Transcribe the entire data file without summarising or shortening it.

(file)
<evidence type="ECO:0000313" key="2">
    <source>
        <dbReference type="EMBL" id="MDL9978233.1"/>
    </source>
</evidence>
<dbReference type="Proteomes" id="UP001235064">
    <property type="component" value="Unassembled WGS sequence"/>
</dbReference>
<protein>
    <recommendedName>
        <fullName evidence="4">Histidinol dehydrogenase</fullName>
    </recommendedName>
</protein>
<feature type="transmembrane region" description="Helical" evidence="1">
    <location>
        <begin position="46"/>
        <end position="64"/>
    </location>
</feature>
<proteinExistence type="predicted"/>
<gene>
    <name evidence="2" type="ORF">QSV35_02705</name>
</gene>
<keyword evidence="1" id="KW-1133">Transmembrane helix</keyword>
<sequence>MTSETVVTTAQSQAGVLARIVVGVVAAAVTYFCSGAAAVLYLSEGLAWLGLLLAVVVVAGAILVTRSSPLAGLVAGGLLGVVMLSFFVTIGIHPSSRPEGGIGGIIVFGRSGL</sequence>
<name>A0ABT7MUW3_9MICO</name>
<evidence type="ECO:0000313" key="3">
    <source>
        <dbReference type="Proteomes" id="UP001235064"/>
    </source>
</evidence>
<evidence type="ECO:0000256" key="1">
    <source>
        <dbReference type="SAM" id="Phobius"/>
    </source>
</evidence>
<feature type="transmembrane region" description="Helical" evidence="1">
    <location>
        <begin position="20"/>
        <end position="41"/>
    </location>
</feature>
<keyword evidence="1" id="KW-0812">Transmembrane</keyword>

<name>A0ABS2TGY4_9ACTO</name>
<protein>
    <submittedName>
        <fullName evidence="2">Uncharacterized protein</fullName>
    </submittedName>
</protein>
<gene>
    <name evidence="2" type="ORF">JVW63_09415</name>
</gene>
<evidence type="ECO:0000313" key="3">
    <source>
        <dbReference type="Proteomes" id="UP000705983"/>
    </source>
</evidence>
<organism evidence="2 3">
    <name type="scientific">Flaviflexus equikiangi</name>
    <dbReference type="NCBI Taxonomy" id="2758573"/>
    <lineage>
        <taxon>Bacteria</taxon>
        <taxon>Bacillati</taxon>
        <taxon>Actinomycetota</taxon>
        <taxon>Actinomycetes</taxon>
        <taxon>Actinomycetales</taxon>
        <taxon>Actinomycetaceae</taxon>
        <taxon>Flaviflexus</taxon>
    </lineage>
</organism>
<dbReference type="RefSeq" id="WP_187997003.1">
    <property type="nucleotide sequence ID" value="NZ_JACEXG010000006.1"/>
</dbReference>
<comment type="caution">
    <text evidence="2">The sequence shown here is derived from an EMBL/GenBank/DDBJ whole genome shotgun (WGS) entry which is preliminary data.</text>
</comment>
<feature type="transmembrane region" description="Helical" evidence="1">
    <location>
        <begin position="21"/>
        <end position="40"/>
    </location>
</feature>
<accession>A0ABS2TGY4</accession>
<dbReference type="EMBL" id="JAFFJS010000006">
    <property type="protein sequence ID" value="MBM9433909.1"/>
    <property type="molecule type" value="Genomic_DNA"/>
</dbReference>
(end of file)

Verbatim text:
<evidence type="ECO:0000313" key="2">
    <source>
        <dbReference type="EMBL" id="MDL9978233.1"/>
    </source>
</evidence>
<dbReference type="Proteomes" id="UP001235064">
    <property type="component" value="Unassembled WGS sequence"/>
</dbReference>
<protein>
    <recommendedName>
        <fullName evidence="4">Histidinol dehydrogenase</fullName>
    </recommendedName>
</protein>
<feature type="transmembrane region" description="Helical" evidence="1">
    <location>
        <begin position="46"/>
        <end position="64"/>
    </location>
</feature>
<proteinExistence type="predicted"/>
<gene>
    <name evidence="2" type="ORF">QSV35_02705</name>
</gene>
<keyword evidence="1" id="KW-1133">Transmembrane helix</keyword>
<sequence>MTSETVVTTAQSQAGVLARIVVGVVAAAVTYFCSGAAAVLYLSEGLAWLGLLLAVVVVAGAILVTRSSPLAGLVAGGLLGVVMLSFFVTIGIHPSSRPEGGIGGIIVFGRSGL</sequence>
<name>A0ABT7MUW3_9MICO</name>
<evidence type="ECO:0000313" key="3">
    <source>
        <dbReference type="Proteomes" id="UP001235064"/>
    </source>
</evidence>
<evidence type="ECO:0000256" key="1">
    <source>
        <dbReference type="SAM" id="Phobius"/>
    </source>
</evidence>
<feature type="transmembrane region" description="Helical" evidence="1">
    <location>
        <begin position="20"/>
        <end position="41"/>
    </location>
</feature>
<keyword evidence="1" id="KW-0812">Transmembrane</keyword>

<name>A0ABS2TGY4_9ACTO</name>
<protein>
    <submittedName>
        <fullName evidence="2">Uncharacterized protein</fullName>
    </submittedName>
</protein>
<gene>
    <name evidence="2" type="ORF">JVW63_09415</name>
</gene>
<evidence type="ECO:0000313" key="3">
    <source>
        <dbReference type="Proteomes" id="UP000705983"/>
    </source>
</evidence>
<organism evidence="2 3">
    <name type="scientific">Flaviflexus equikiangi</name>
    <dbReference type="NCBI Taxonomy" id="2758573"/>
    <lineage>
        <taxon>Bacteria</taxon>
        <taxon>Bacillati</taxon>
        <taxon>Actinomycetota</taxon>
        <taxon>Actinomycetes</taxon>
        <taxon>Actinomycetales</taxon>
        <taxon>Actinomycetaceae</taxon>
        <taxon>Flaviflexus</taxon>
    </lineage>
</organism>
<dbReference type="RefSeq" id="WP_187997003.1">
    <property type="nucleotide sequence ID" value="NZ_JACEXG010000006.1"/>
</dbReference>
<comment type="caution">
    <text evidence="2">The sequence shown here is derived from an EMBL/GenBank/DDBJ whole genome shotgun (WGS) entry which is preliminary data.</text>
</comment>
<feature type="transmembrane region" description="Helical" evidence="1">
    <location>
        <begin position="21"/>
        <end position="40"/>
    </location>
</feature>
<accession>A0ABS2TGY4</accession>
<dbReference type="EMBL" id="JAFFJS010000006">
    <property type="protein sequence ID" value="MBM9433909.1"/>
    <property type="molecule type" value="Genomic_DNA"/>
</dbReference>